Empowering Biologists Through Laboratory Automation Without the Need to Code: Synthace at SLAS 2020
On January 25-29, the Synthace team attended the Society for Laboratory Automation and Screening (SLAS) 2020 conference, which was held in the San Diego Convention Center in San Diego, USA.
With nearly 6,000 attendees, SLAS is considered one of the most influential events within the world of R&D laboratory devices and a great opportunity for automation scientists to share the latest advances in the field.
We presented our software platform Antha which facilitates the easy and flexible adoption of automation in the lab and also enables data integration from multiple devices, both of which have been major challenges for biologists up to now.
Sharing Synthace’s progress in laboratory automation, enabled by Antha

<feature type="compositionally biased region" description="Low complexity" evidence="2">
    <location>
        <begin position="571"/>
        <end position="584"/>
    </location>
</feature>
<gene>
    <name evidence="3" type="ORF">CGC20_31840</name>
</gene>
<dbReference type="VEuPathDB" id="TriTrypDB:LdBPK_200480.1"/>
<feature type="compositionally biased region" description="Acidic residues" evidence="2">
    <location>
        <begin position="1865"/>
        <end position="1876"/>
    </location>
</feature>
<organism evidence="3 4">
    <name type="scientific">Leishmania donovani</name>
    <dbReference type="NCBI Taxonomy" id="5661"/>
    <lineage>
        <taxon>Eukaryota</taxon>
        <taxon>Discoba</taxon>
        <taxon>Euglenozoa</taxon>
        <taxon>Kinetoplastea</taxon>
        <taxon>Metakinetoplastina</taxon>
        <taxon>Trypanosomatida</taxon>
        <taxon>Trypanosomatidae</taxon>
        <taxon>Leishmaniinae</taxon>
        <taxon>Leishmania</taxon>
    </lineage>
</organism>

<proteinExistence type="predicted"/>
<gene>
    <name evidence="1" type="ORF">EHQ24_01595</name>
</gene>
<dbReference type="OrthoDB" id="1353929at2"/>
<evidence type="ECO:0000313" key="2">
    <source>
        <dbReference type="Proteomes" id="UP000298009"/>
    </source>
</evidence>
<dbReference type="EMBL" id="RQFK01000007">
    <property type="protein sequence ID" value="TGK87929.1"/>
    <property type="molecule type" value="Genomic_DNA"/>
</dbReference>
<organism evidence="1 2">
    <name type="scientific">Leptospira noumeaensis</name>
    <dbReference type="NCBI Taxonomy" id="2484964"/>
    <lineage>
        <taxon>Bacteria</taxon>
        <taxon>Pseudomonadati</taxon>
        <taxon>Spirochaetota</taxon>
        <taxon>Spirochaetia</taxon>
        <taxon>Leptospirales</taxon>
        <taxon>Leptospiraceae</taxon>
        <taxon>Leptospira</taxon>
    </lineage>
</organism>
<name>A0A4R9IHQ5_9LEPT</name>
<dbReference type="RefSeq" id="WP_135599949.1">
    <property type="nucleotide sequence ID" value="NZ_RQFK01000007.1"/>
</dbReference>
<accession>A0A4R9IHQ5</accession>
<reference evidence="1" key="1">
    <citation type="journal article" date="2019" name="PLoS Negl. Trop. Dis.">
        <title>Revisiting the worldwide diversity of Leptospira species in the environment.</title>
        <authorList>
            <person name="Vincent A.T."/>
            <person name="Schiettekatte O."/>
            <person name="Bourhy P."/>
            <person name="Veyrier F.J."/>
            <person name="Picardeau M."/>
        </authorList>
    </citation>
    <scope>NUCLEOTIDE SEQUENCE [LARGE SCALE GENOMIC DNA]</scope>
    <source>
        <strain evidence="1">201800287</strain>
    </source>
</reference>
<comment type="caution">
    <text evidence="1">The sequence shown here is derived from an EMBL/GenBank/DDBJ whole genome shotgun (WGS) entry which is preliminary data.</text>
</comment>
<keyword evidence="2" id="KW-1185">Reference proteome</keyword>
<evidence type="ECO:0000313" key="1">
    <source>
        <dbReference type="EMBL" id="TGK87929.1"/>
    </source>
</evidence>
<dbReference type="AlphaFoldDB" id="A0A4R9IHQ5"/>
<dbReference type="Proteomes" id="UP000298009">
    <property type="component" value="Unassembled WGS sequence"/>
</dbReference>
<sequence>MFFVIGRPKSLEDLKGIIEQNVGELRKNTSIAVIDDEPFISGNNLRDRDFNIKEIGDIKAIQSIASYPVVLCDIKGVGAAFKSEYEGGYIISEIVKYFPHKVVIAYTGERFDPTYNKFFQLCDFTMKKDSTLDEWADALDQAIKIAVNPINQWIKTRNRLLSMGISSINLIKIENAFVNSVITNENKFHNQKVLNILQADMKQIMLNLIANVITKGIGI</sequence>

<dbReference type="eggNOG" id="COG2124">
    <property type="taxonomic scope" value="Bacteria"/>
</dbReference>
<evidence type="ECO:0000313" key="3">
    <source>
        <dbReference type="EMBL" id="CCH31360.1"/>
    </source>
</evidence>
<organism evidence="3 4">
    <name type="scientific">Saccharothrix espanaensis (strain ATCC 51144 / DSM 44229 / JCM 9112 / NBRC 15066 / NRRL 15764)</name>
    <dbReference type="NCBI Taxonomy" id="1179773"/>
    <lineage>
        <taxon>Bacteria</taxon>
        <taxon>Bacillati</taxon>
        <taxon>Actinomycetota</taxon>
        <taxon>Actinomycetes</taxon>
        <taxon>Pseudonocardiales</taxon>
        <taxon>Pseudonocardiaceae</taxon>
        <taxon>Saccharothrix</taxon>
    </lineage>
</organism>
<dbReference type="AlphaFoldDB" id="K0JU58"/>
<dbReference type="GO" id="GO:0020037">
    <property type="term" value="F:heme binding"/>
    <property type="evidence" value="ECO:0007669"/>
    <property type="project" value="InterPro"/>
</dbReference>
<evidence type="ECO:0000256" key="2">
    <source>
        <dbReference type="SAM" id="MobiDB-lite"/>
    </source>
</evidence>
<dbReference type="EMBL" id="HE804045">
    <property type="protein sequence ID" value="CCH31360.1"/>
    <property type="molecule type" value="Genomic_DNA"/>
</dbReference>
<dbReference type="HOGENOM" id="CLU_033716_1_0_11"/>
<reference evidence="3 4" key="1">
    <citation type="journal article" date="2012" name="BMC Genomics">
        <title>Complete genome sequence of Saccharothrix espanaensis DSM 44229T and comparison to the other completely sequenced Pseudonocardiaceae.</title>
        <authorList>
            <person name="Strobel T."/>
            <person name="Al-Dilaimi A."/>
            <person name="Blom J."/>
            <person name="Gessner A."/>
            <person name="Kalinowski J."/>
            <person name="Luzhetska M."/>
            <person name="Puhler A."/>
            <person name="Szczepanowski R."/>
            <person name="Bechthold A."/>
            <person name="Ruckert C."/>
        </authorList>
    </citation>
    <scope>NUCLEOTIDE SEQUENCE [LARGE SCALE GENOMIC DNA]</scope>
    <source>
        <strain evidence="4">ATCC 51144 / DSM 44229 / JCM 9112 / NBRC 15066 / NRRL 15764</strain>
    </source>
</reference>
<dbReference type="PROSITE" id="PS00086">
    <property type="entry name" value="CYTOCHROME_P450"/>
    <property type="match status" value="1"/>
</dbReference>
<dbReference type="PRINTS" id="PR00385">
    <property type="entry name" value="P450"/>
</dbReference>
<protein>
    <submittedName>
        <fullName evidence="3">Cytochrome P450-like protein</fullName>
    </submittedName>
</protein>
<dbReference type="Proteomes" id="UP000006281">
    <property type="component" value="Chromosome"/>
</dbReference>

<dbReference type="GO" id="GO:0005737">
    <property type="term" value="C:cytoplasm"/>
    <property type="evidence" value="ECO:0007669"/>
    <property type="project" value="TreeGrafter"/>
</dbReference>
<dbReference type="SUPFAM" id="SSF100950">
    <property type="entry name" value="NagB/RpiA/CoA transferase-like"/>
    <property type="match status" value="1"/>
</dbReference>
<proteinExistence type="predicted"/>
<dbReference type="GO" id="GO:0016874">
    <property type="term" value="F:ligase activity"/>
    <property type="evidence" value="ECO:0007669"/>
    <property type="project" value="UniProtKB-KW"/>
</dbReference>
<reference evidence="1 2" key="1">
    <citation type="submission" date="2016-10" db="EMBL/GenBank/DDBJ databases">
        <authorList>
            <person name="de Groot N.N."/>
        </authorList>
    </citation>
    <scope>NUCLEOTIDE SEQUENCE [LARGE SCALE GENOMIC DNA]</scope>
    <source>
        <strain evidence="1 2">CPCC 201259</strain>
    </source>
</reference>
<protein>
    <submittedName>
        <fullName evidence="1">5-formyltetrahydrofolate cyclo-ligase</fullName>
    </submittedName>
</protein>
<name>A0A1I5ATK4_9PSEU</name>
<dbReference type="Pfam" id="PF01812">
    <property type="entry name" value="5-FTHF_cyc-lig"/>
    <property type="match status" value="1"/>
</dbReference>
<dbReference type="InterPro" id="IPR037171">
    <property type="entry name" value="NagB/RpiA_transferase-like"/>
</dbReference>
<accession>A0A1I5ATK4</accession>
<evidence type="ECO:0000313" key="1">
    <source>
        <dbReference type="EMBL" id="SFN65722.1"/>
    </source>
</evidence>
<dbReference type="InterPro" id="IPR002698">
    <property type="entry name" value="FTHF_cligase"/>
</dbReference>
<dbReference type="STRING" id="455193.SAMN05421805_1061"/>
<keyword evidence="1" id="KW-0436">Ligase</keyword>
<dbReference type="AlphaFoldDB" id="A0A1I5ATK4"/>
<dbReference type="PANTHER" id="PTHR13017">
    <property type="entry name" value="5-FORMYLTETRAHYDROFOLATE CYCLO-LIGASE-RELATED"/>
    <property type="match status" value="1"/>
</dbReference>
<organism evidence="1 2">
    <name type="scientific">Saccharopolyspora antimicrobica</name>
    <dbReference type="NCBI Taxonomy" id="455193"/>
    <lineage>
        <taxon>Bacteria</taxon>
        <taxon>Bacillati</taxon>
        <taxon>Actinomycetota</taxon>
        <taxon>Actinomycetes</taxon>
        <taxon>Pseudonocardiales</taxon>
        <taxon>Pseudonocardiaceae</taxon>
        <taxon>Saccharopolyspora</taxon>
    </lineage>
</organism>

We were particularly excited for this year’s event as Synthace had been nominated for the SLAS Ignite Award. All nominees were located within the Innovation AveNEW, an open area with welcoming kiosks that encouraged discussion and scientific discourse around innovations in the field of lab automation.
This open space layout was a great change of pace from the generic “booth table” layout characteristic of most conferences. Standing at a kiosk removed the physical barrier to interaction with attendees, making it easier to engage with the people around us. A few nearby tables then allowed our booth staff to continue conversations with attendees who wanted to dive deeper into the specifics of our easy-to-use platform Antha and get a demonstration.
Sophisticated space-fill DoE’s executed in record time
We also presented four different scientific posters centred around Design of Experiments (DoE) and execution of automated liquid handling protocols.
One of the posters, presented by Shama Chilakwad, an EngD student at University College London with industry partners at Synthace, sparked a lot of interest among attendees.